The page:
CATrends

Published on April 3rd, 2019

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CATrends: Alkaline Water

This article highlights a trend in class-action litigation as identified by our Class-Action Tracker. Thus the name of this feature, CATrends.

One of the latest trends in wellness — the $4.2 trillion industry responsible for goat yoga — is also a trend in class-action litigation.

Proponents of alkaline water, which is water that has been treated to have a pH level greater than 7, say it can neutralize acid in the bloodstream, which, they argue, has myriad health benefits.

Critics say alkaline water is junk science and drinking it has no added health benefits over more acidic tap water, including any effect on tightly regulated pH levels in the bloodstream.

“It’s all about marketing,” Tanis Fenton, a registered dietitian and epidemiologist at Cumming School of Medicine at the University of Calgary, told the New York Times last year. “There is no science to back it up.”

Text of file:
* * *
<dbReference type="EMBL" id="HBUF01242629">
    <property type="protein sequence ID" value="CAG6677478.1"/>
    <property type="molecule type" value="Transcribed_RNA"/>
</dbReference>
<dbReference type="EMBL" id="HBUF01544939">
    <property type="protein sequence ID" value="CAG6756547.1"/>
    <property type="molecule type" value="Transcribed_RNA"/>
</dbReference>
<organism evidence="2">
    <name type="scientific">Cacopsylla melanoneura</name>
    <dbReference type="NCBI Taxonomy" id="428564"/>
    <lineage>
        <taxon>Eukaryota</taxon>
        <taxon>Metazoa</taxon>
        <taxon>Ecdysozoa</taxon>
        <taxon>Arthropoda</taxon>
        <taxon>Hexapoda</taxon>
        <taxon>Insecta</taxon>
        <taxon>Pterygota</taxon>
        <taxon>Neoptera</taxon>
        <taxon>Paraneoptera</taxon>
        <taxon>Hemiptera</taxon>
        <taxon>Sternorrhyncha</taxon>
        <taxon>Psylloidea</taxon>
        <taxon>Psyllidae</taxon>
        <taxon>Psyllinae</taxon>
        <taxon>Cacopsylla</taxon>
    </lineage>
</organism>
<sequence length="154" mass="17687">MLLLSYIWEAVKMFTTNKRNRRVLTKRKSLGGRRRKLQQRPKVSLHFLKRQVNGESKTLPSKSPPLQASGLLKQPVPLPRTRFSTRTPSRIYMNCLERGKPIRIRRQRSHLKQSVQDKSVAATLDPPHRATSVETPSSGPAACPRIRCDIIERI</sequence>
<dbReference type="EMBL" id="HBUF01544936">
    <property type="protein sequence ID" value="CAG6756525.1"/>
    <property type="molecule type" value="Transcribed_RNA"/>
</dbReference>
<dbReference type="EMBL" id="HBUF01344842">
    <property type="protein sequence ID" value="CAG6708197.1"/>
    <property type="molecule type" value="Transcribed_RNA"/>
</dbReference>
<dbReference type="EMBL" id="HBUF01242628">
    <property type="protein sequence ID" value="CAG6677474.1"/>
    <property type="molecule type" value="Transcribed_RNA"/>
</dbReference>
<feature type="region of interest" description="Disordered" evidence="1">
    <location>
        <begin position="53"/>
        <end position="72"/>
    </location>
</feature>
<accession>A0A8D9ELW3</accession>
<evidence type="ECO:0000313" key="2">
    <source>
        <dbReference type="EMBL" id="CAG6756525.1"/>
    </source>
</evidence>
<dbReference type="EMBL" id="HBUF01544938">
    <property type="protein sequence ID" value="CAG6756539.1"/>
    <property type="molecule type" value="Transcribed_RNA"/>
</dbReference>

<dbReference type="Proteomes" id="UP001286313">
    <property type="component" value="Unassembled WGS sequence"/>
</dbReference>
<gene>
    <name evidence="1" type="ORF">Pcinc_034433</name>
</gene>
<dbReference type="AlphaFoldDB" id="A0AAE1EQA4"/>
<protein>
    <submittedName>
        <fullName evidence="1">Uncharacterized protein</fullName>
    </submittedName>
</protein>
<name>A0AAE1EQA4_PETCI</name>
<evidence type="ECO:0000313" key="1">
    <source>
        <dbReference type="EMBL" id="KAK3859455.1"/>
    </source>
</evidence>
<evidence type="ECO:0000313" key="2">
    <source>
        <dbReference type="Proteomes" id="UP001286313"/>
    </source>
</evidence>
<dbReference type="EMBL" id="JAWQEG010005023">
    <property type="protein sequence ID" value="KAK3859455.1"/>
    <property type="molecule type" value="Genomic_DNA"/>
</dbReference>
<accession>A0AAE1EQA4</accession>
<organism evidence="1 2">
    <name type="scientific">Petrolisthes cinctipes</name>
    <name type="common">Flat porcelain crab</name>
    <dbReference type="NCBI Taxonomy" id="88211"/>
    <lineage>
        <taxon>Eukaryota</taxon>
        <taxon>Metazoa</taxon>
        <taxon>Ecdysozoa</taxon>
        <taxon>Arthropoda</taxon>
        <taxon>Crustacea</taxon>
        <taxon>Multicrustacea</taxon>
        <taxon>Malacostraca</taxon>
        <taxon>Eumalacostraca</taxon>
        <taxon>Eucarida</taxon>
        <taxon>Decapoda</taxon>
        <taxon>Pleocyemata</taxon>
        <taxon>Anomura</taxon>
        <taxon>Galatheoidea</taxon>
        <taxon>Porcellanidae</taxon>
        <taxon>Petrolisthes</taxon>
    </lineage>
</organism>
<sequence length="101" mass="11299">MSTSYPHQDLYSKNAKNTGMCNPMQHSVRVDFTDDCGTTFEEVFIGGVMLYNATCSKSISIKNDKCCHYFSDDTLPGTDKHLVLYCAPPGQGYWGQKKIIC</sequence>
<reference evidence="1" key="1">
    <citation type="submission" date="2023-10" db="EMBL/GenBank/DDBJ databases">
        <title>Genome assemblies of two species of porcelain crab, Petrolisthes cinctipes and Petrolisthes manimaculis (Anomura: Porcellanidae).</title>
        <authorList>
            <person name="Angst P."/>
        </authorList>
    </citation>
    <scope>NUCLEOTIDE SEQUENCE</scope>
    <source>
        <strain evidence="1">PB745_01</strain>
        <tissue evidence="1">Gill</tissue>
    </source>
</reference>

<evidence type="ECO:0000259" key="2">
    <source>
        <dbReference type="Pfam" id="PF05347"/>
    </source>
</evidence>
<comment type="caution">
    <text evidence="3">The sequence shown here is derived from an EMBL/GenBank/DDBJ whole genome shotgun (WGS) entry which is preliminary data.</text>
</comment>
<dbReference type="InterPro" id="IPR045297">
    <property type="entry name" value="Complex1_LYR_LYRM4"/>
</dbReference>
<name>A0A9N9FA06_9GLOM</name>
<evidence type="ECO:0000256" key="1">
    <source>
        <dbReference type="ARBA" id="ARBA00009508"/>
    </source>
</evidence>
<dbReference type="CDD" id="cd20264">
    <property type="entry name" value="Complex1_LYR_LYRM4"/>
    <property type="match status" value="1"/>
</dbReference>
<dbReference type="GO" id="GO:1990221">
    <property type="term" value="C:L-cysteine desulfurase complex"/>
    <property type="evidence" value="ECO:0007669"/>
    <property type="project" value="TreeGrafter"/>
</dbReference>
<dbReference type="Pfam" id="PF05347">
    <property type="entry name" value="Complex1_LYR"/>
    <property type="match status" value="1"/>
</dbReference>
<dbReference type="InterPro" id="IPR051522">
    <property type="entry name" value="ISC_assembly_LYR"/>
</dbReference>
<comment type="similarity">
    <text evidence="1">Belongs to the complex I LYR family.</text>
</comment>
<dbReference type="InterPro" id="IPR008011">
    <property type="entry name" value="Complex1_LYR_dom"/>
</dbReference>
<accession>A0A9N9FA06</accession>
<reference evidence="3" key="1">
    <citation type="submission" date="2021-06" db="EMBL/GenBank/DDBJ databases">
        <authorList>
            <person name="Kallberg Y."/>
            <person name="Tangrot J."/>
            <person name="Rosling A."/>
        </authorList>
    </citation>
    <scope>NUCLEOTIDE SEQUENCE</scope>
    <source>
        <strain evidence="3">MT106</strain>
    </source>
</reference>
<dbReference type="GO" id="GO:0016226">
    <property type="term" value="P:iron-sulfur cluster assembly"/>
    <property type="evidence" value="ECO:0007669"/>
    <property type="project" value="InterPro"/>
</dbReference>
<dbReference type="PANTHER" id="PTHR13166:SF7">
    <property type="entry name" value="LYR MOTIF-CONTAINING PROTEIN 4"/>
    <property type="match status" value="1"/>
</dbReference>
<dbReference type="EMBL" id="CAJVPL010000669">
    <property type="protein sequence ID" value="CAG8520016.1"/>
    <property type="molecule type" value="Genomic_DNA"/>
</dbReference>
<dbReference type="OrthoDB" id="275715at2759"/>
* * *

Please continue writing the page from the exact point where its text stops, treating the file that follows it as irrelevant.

Which makes it ripe for class-action litigation.

In 2018, four class-action lawsuits were filed against the marketers of four different alkaline water brands, each alleging that the products’ superior hydration claims are false and/or misleading.

A class action against Trader Joe’s alleges that the store’s alkaline water, which is advertised to have a pH of “9.5+” on the 0-14 pH scale, is “no different than drinking any bottled water or tap water.” It also claims the pH is lower than what’s advertised.

In another class action against the marketers of Core Hydration, plaintiffs assert that claims that the alkaline water is “more effective at providing hydration than other non-alkalinized, non-reduced waters, due to its pH level [of 7.4], are false and misleading.”

Other companies named in alkaline water class-action complaints in 2018 include Essentia Water and 7-Eleven. (Both had the cases against them voluntarily dismissed in early 2019.)

While not the subject of a class-action lawsuit, an alkaline water called Flow is also getting attention, if only because Gwyneth Paltrow is promoting it. Which is hardly a surprise: The Goop founder has a soft spot for pseudoscience.

Find more of our coverage on the marketing of water here.

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